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Found 6 courses.

Science

Biology
Susan Barth, 1st Semester 2019-20
Susan's RM 3 : Mon/Wed/Fri 10:15-11:40

SC - Biology A / 0.5

Come explore Biology. This class will include, inquiry based science, research, modeling of systems and creating projects. You will hone your experimental skills, creating experiments to further your learning and expand your mind. This class will highlight Cell Biology topics. There will be terminology to learn and apply. As a Biologist, you will share your work with your peers and beyond.

Students will be expected to enter their work in the annual SNART Fair.

There will be a minimum of 2 hours of homework/studying per week. Be prepared to practice your study skills or build them if that is new to you. You will be expected to learn and apply study techniques.

This class will be offered for Biological Science credit. It’s expected that you have some science background. If you need a boost before this class, take Life, Labs and Learning.

Attendance: This class will follow the 8 absence attendance policy, although you should plan to attend class regularly, which will help keep you on top of things in this class.

Expectations _ You will be expected to show up and contribute to this class. This class will help you prepare for the Bio EOC

Chemistry
Eyva Winet, 1st Semester 2019-20
RM #120 : Mon/Tue/Wed/Thu/Fri 10:15-11:40

SC - Chemistry A / 0.5; SC - Chemistry B / 0.5

This course is an experiential journey through the essential themes, concepts, models, laboratory skills, mathematics and thinking processes that characterize a molecular understanding of the world. This class emphasizes creating a context for chemistry by understanding the history, philosophy, multi-ethnic perspectives, ethics, applications and relevance of chemistry. Chemistry is a study of the atomic theory, the structure of matter, bonding, nuclear chemistry, fuel chemistry, the periodic table, stoichiometry, reaction chemistry, equilibrium, kinetics, oxidation-reduction chemistry and more. These reactions and concepts explain and control the environment, product manufacturing, the human body, scientific arts like photography and ceramics, food, fermentation and combustion! Expect labs, color changes, burning stuff, and fun! We will also discuss pressing chemical issues and chemical ethics. There is math and writing in this course so get ready to use your whole brain!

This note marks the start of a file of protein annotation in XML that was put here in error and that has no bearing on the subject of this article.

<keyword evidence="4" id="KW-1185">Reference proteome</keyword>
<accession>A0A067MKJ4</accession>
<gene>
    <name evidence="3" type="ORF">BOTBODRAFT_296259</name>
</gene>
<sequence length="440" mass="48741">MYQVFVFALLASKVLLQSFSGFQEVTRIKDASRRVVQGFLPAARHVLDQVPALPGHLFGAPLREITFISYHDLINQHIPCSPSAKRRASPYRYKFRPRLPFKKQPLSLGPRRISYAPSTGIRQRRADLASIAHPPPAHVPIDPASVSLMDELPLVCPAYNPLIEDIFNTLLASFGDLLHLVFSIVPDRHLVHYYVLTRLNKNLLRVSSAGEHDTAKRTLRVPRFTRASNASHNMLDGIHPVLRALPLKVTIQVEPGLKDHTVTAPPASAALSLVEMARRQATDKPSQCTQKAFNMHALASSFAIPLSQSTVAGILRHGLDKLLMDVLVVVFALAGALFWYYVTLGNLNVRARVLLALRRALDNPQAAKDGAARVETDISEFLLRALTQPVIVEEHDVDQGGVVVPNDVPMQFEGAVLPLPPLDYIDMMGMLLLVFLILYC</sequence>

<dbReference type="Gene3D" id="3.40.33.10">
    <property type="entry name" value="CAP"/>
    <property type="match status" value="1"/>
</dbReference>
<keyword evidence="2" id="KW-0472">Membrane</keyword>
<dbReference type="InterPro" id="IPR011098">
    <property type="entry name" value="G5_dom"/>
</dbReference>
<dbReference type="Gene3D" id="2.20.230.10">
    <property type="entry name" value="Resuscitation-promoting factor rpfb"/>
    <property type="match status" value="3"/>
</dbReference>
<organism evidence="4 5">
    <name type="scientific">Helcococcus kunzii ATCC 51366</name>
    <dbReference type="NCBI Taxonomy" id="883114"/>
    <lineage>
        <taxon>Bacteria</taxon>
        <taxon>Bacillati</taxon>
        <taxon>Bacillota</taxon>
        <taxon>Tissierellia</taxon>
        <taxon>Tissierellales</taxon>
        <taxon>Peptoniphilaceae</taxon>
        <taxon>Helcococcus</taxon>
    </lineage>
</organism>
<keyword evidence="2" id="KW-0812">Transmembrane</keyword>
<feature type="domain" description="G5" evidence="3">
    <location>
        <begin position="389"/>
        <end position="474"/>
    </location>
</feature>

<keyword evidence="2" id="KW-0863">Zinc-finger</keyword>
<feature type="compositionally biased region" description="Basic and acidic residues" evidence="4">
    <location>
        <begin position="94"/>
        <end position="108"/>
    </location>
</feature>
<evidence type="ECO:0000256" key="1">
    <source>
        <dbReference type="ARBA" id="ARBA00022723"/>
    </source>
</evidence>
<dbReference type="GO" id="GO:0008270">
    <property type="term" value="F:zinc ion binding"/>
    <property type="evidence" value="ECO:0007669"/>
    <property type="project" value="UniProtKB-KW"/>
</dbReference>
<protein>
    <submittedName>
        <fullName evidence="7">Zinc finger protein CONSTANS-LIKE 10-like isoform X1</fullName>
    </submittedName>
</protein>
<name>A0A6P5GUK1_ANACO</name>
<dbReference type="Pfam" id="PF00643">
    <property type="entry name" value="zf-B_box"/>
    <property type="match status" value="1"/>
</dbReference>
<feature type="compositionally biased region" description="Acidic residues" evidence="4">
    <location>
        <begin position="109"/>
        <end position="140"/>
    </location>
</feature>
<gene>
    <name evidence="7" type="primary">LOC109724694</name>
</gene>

Earthology
Adam Croft, 1st Semester 2019-20
Room 202 and beyond : Mon/Wed/Fri 8:45-10:10

SC - Earth Science / 0.5

Students will explore the science and history of the living Earth. In particular, we will pursue an understanding of Gaia Theory as developed by James Lovelock, Lynn Margulis, and other scientists. Students will be expected to develop a broad understanding of the dynamics of the living Earth while also taking on an inquiry and teaching project exploring a particular aspect of Gaia.

Scope and sequence:

I. What is happening here on Earth? How do we find answers to this question? [observe, research, experiment, model]
a. Explore current status of:
i. Lithosphere: rocks, soils, tectonic plates, volcanoes, earthquakes, etc.;
ii. Hydrosphere: oceans (acidification, over-fishing, sea-level rise), fresh water (rivers, lakes);
iii. Cryosphere: ice caps, ocean ice, glaciers, mountain snow/ice;
iv. Atmosphere: carbon dioxide, pollution (sulfur, nitrogen, particulates, etc.), temperature ;
v. Biosphere : habitat destruction, deforestation, mass extinction, invasive species, etc.
b. Project: model an Earth system and how it is changing.

II. How did it get to be this way? How did it used to be? [research, experiment, design]
a. Explore history and dynamics of each Gaia-sphere
b. Project: design a life-supporting planet fundamentally different than the Earth.

III. How could it be again? What can we do as responsible participants in the Earth? How can social justice (ie. Black Lives Matter, NoDAPL Water Protectors, Occupy, etc.) interconnect with Earth justice?
a. Research and discuss key questions related to application of Earth knowledge in conjunction with social justice
b. Project: action-research project linking social and Earth justice.

IV. Final portfolio:
a. Guiding questions:
i. What have you accomplished?
ii. What have you learned?
iii. What are you still pondering?
iv. What are you still struggling over?
v. What will you take with you from this experience?
b. Portfolio:
i. Collected works from the semester
ii. Written reflection on above questions